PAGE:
How to Play Up Sports On Your Resume


Although many student athletes grow up clicking the heels of their ruby red Air Jordans and dreaming of going pro, the reality is that very few go on to be career athletes. In fact, according to the NCAA, only 1 percent of college athletes go on to play professionally—the rest enter the briefcase-toting world just like the rest of us.

But just because you’ve traded the locker room for the boardroom doesn’t mean you should put your glory days behind you altogether. Here are some tips for how to highlight your athletic background on a resume, in an interview, and once you’re on the job.

Where do sports belong on a resume?
College athletes should always list relevant work experience and internships first on their resumes. The best place to list sports involvement is in a subsequent “activities” section. However, because of their fulltime commitment to sports, some student athletes may not have had the time to complete internships or take on a summer job. Under these circumstances, Kelly Watson Muther, director of scholarships and career services for The University of Kansas Athletics Department, says students can list their sports first in the “experience” section. Many times the schedule of a student athlete is as time-consuming as a fulltime job. “It often adds up to more than a 40-hour work week commitment,” says Watson Muther. In addition, traits that athletes possess resemble those of a good employee: dedication, punctuality, and communication skills. This is especially true if you had some kind of leadership position on the team, such as the captain.

How should sports be played on a resume?
When creating the bullet points that outline your sports involvement, it’s all about the keywords and phrases you use. Expressed properly, your interviewer will be able to see how your on-the-field skills will translate in the workplace. For example, instead of stating that you were “Punctual to all practices,” you could say, “Excellent time management skills. Balanced a 40+ hour practice, training, competition, and travel schedule, in addition to academics.” Other key phrases to consider using are “coachable,” “dedicated,” and “team player.”

If you were a team captain, use your resume as an opportunity to expand on your leadership abilities. Focus on practical skills you used as a leader; for example, “effectively managed communications between 24 team members,” “served as a liaison between the team and coaching staff,” and “effectively resolved intra-team conflicts.”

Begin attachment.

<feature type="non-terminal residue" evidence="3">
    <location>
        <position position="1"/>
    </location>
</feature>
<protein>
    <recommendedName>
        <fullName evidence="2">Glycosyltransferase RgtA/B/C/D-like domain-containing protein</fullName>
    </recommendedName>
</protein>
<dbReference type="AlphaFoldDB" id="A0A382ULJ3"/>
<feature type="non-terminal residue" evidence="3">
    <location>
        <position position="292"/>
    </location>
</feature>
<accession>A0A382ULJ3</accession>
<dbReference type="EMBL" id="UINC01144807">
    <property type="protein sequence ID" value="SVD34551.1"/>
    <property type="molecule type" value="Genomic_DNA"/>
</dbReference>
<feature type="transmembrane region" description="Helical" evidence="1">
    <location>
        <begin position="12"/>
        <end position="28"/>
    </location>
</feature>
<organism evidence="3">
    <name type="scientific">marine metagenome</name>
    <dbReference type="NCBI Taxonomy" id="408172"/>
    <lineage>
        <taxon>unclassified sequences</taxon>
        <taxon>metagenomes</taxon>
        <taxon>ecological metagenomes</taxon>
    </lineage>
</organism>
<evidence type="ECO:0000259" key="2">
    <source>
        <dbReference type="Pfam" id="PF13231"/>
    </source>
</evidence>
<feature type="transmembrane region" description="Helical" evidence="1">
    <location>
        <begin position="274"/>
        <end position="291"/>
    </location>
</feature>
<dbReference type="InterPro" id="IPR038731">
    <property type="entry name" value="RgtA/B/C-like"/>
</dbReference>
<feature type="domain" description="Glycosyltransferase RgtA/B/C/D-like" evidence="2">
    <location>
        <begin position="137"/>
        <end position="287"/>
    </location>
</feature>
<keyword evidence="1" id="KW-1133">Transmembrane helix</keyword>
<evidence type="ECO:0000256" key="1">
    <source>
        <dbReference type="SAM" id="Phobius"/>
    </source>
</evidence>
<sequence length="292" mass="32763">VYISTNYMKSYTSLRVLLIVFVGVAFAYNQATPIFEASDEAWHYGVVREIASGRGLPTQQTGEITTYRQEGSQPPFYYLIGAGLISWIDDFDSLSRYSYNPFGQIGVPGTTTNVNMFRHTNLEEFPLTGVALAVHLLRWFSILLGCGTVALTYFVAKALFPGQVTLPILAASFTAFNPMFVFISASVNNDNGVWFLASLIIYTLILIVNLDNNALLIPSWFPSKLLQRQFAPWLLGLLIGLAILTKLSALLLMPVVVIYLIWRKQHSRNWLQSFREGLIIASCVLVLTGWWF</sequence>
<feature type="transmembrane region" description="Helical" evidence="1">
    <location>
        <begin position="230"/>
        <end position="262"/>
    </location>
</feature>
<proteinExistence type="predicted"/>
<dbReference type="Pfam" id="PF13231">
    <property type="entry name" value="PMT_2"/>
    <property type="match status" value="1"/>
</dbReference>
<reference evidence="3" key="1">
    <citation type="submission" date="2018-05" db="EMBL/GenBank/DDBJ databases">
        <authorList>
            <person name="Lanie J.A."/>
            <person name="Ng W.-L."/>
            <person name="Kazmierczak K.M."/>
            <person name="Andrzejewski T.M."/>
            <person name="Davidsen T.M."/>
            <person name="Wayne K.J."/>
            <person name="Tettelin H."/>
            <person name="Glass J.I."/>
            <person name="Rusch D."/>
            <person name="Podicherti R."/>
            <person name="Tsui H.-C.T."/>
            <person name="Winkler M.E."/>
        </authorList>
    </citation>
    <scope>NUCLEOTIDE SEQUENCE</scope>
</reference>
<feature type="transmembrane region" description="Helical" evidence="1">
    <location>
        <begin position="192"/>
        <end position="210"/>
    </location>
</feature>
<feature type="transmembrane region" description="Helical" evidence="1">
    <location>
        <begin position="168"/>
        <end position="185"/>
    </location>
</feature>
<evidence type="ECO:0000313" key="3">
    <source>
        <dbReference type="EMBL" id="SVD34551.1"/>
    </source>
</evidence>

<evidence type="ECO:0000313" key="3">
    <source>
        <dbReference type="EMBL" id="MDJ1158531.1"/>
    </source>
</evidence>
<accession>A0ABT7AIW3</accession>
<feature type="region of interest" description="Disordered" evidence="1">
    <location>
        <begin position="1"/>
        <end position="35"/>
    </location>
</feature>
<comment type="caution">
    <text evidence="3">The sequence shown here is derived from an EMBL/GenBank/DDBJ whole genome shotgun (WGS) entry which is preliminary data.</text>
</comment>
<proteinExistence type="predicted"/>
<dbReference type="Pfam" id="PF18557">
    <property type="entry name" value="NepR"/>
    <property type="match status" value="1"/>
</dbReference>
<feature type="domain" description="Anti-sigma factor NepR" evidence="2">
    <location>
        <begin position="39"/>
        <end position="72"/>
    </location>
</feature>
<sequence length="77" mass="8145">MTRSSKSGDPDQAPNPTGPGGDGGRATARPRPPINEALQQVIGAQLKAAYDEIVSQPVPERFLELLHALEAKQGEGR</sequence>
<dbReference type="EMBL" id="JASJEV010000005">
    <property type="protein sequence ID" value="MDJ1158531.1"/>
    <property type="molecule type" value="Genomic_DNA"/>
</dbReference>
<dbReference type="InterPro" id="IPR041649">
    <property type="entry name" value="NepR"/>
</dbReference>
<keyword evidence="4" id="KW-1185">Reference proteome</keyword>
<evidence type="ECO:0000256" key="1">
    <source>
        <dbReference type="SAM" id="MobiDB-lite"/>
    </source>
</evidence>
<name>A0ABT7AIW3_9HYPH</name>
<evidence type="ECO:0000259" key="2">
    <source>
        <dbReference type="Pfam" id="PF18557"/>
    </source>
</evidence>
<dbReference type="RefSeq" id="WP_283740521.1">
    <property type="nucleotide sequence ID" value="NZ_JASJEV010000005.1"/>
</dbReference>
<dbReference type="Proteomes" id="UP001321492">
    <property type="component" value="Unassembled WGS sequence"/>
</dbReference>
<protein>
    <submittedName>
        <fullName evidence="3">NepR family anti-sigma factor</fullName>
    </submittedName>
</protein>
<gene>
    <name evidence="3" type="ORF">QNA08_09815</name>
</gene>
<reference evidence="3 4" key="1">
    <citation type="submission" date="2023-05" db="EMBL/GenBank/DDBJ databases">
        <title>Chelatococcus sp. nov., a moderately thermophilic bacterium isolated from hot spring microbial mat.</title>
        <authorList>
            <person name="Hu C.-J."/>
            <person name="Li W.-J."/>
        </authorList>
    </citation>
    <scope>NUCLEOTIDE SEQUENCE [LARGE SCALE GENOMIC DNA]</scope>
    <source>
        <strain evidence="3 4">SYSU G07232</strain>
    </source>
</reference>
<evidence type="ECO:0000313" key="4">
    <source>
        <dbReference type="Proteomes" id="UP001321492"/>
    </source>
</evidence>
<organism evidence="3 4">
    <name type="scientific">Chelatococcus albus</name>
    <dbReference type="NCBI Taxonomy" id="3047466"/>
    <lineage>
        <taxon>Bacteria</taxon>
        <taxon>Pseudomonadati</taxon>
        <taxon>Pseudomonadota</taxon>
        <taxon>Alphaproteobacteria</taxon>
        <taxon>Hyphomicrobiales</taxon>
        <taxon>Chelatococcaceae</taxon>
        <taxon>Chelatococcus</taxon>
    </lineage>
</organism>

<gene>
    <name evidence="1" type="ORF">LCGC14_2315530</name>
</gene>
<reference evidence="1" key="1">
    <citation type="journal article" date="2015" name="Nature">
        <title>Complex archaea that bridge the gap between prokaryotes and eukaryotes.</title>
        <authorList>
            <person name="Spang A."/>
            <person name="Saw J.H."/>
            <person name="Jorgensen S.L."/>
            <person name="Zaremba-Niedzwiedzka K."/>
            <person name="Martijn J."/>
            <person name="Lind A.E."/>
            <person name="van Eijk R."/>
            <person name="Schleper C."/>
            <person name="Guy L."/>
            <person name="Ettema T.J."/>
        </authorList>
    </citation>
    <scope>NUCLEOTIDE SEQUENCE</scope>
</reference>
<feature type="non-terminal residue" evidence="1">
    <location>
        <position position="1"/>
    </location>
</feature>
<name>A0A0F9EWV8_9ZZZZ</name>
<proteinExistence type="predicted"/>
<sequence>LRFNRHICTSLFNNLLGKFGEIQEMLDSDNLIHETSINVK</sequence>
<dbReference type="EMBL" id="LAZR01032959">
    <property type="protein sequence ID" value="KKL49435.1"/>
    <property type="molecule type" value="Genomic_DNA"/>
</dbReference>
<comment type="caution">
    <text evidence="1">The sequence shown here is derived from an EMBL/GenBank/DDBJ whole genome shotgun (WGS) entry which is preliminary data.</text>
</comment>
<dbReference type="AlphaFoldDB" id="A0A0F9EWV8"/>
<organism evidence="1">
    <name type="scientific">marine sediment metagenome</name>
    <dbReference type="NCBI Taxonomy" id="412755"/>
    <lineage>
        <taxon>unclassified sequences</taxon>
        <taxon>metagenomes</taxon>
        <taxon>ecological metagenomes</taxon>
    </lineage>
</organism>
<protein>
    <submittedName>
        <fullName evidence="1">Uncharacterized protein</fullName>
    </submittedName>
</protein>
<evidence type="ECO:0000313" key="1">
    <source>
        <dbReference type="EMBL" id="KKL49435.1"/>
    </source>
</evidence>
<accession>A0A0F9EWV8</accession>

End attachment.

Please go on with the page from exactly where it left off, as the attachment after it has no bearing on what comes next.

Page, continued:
How should you discuss sports in an interview?
Although athletics may be a big part of your life, your interviewer may not have a similar background. “It’s important to draw on other experiences outside of sports,” says Kevin Wall, director of student athlete support services at Syracuse University. “You don’t want to be an athlete that happens to be an engineer—you should be an engineer who happens to be an athlete.”

That said, it is appropriate to mention your athletic background in an interview; just do it in moderation. A good time to draw on lessons learned in sports is when responding to questions. When asked, “What is your greatest weakness?” an athlete could respond with a sports anecdote: “My competitiveness. In college, I was known to be very aggressive when playing basketball. But I’ve really learned to channel this energy. Instead of yelling at my competitors, I’ll exert my energy into the game.” And then relate to the working world: “I think this will really help me for this sales position. I’ve learned to really thrive in a competitive atmosphere, and I think this will allow me to exceed my sales goals.”

What does being an athlete say about you as a job candidate?
A successful career as an athlete says you have great potential as an employee. Here are a few qualities that are relatable:
•   You’re accountable for yourself and your goals, but you also are used to working in a team dynamic.
•   You can balance academics and sports, and you’re used to managing your time.
•   You have a strong work ethic and are dedicated to your goals.
•   You’re used to the public spotlight, and the pressure and scrutiny that comes with it.
•   You have good mentoring and leadership skills, especially as a captain.
•   You’re proficient with team dynamics and dealing with different personality types.
•   You have mental toughness and are able to handle let-down and defeat.